God's Greater Glory: The Exalted God of Scripture and the Christian Faith
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Number of Pages: 240
Publication Date: 2004
|Dimensions: 8.50 X 5.50 (inches)|
Availability: Expected to ship on or about 09/30/16.
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This exploration of the historical-Scriptural model of the doctrine of God and His relationship with us also presents a careful refutation of the open theism stance.
Bruce A. Ware (PhD, Fuller Theological Seminary) is professor of Christian theology at The Southern Baptist Theological Seminary. He has written numerous journal articles, book chapters, book reviews, and has authored God's Lesser Glory, God's Greater Glory, and Father, Son, and Holy Spirit.
Devin Tarr5 Stars Out Of 5November 2, 2008Devin TarrSimply excellent. I found myself repeatedly putting the book down to worship and praise, only to pick it back up and soon do so again. As the earlier reviewers have mentioned this book is no light weight, but it's absolutely worth the effort. If you've ever wrestled with how God's sovereignty is compatible with man's responsibility, I highly recommend this work. I would give it 10 stars if I could.
Alan Albro5 Stars Out Of 5June 12, 2008Alan AlbroExcellent,excellent book. This one is no light weight though. Be ready to do some thinking and studying.
Chris De Villiers5 Stars Out Of 5April 28, 2007Chris De VilliersThis is without a doubt one of the most important books that I have read. The providence of God is an important subject, for it describes God's relation to the universe. But, it is also an extremely diffcult doctrine to grasp, and many modern day controversies have arisen from it. The content of the book is challenging but well worth the effort. Reading God's Greater Glory wasn't just an intellectual exercise but also a devotional one, as Al Mohler (one of the endorsers) has admitted. And it has certainly caused me to praise and glorify our wonderful God. This book has stirred my heart like few other books have, and I'm grateful that God in his providence has guided my every step to lay may hands on this awesome book. As I said, the subject matter can be difficult (Ware puts his cookies on the top shelf, as one reviewer said), but I encourage you to make the effort, you will be glad you did. Most definitely one of the best books I have ever read!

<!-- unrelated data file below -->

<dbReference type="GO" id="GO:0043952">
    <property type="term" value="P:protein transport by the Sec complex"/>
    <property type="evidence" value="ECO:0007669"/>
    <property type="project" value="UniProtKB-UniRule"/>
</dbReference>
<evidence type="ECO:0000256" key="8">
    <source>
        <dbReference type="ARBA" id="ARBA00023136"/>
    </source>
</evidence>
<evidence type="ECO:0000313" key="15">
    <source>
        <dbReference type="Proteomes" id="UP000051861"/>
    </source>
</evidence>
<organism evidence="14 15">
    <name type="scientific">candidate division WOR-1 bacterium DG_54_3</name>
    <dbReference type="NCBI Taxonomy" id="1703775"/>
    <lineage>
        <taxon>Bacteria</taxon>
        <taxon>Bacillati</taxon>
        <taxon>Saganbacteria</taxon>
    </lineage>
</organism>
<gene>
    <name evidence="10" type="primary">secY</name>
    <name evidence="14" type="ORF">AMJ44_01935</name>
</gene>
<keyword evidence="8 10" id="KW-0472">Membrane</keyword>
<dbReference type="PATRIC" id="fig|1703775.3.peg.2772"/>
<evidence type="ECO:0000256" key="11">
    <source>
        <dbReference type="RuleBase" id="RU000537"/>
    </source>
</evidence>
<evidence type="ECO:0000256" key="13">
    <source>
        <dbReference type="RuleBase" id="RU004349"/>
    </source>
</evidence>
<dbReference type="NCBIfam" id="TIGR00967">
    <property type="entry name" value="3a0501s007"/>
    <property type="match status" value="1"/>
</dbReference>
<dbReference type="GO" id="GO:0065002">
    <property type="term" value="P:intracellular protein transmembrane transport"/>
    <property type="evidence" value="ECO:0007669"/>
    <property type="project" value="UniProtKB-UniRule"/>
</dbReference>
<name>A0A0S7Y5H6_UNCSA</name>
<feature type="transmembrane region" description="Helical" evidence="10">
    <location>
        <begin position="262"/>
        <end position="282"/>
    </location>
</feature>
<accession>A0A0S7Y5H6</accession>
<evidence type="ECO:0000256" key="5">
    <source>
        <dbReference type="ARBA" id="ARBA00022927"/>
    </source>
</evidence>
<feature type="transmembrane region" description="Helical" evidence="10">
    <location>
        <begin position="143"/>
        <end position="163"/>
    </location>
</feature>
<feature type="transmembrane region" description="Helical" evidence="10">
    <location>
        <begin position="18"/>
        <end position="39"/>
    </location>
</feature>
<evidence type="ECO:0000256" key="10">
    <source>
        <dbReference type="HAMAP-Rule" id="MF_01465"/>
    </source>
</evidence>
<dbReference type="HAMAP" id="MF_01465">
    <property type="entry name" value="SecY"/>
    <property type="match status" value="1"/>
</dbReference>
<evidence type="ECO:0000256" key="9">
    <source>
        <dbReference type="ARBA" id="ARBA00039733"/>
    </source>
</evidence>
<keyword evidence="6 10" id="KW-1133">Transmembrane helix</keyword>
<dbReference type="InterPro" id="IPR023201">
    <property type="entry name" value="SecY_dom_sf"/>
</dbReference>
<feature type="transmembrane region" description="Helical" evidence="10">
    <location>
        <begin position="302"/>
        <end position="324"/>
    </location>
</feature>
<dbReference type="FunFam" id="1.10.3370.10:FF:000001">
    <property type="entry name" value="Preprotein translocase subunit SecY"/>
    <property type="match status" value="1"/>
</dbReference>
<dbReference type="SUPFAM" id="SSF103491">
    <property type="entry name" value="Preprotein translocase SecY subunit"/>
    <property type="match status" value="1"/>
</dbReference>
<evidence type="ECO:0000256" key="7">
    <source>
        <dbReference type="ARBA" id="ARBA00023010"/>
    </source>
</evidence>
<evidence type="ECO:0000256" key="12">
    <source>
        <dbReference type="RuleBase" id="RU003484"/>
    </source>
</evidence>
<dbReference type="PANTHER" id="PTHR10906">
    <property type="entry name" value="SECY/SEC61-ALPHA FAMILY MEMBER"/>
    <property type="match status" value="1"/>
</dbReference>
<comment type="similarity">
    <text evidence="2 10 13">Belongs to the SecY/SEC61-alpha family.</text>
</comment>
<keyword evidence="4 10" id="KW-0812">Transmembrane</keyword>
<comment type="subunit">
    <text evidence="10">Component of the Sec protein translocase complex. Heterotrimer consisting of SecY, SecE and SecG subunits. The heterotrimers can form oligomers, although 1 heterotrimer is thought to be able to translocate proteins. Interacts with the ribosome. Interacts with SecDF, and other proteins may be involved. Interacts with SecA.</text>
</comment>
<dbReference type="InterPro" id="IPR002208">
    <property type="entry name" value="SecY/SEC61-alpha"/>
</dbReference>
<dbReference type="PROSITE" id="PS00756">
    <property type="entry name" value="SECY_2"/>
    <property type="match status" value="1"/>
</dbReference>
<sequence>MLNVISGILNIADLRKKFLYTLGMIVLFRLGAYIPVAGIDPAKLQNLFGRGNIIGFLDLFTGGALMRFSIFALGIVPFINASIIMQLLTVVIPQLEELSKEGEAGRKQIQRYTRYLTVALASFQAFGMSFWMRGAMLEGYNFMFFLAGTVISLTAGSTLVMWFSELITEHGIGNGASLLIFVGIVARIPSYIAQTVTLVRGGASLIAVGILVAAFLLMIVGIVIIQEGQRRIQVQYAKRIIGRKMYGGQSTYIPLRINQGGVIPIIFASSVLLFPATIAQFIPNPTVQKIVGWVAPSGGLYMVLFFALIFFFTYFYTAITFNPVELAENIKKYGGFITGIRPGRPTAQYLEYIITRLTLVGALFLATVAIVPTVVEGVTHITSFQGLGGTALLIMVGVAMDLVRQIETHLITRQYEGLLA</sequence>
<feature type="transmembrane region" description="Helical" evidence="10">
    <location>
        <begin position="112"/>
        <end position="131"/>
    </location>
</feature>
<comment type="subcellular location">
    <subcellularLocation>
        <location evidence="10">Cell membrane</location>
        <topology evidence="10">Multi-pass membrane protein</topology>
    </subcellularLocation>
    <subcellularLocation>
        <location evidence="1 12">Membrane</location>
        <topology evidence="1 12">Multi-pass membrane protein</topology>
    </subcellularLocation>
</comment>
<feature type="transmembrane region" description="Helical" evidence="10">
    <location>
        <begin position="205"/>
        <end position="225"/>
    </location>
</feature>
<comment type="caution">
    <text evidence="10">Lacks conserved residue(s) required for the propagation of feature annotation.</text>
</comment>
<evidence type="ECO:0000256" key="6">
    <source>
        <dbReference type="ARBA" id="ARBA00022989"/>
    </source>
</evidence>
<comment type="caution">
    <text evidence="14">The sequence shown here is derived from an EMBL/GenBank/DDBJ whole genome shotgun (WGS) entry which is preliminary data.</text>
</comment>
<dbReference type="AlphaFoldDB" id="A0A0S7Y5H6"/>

Tim Raymond5 Stars Out Of 5May 29, 2005Tim RaymondI anticipate looking back on "God's Greater Glory" as one of the most important books I've ever read. In this short but thorough survey of the providence of God, Ware sets forth the biblical case for a God whose sovereignty is exhaustive, universal, and intentional. After reading the book I am convinced its vision is biblical and feel prepared to defend that vision from the Bible. I plan to turn to it for years to come for help in explaining God's relationship to all of life.Something I particularly appreciated about the author's argument was how incredibly nuanced it was. Nearly every conceivable facet of God's relationship with His creation was explored in glorious detail. Furthermore, Ware repeated called his readers to praise God for this or that attribute. Reading this book was very much a devotional exercise.I would add a caution to my review. "God's Greater Glory" is written on a rather academic level and I would not recommend it to the average layman (something like "The Invisible Hand" by Sproul may be better). Ware employs many theological and philosophical terms that could bury the young Bible student. If, however, you are fairly familiar with theological terminology and are able to follow a tight argument, "God's Greater Glory" may be the most influential book you'll ever read.
Wayne Rohde5 Stars Out Of 5December 10, 2004Wayne RohdeBruce Ware's "God's Greater Glory" is one of the best books I have read in a long time. It continues the excellence of his other contributions, including "The Grace of God, the Bondage of the Will" and "God's Lesser Glory," and is a marvelous overview of the sovereign and compatibilistic providence of God, that fully upholds and honors both God's transcendence and immanence. Especially appreciated are Ware's view regarding God's parallel relationship to space and time, and his conclusion about God's assymetrical relationship to good and evil. The valuable appendix of the book contains yet another of Ware's tightly reasoned refutations of Open Theism. This volume, which covers both the philosophical/theological and practical aspects of God's providence, ought to be read and mastered by every student of theology. It's a tough one to put down.
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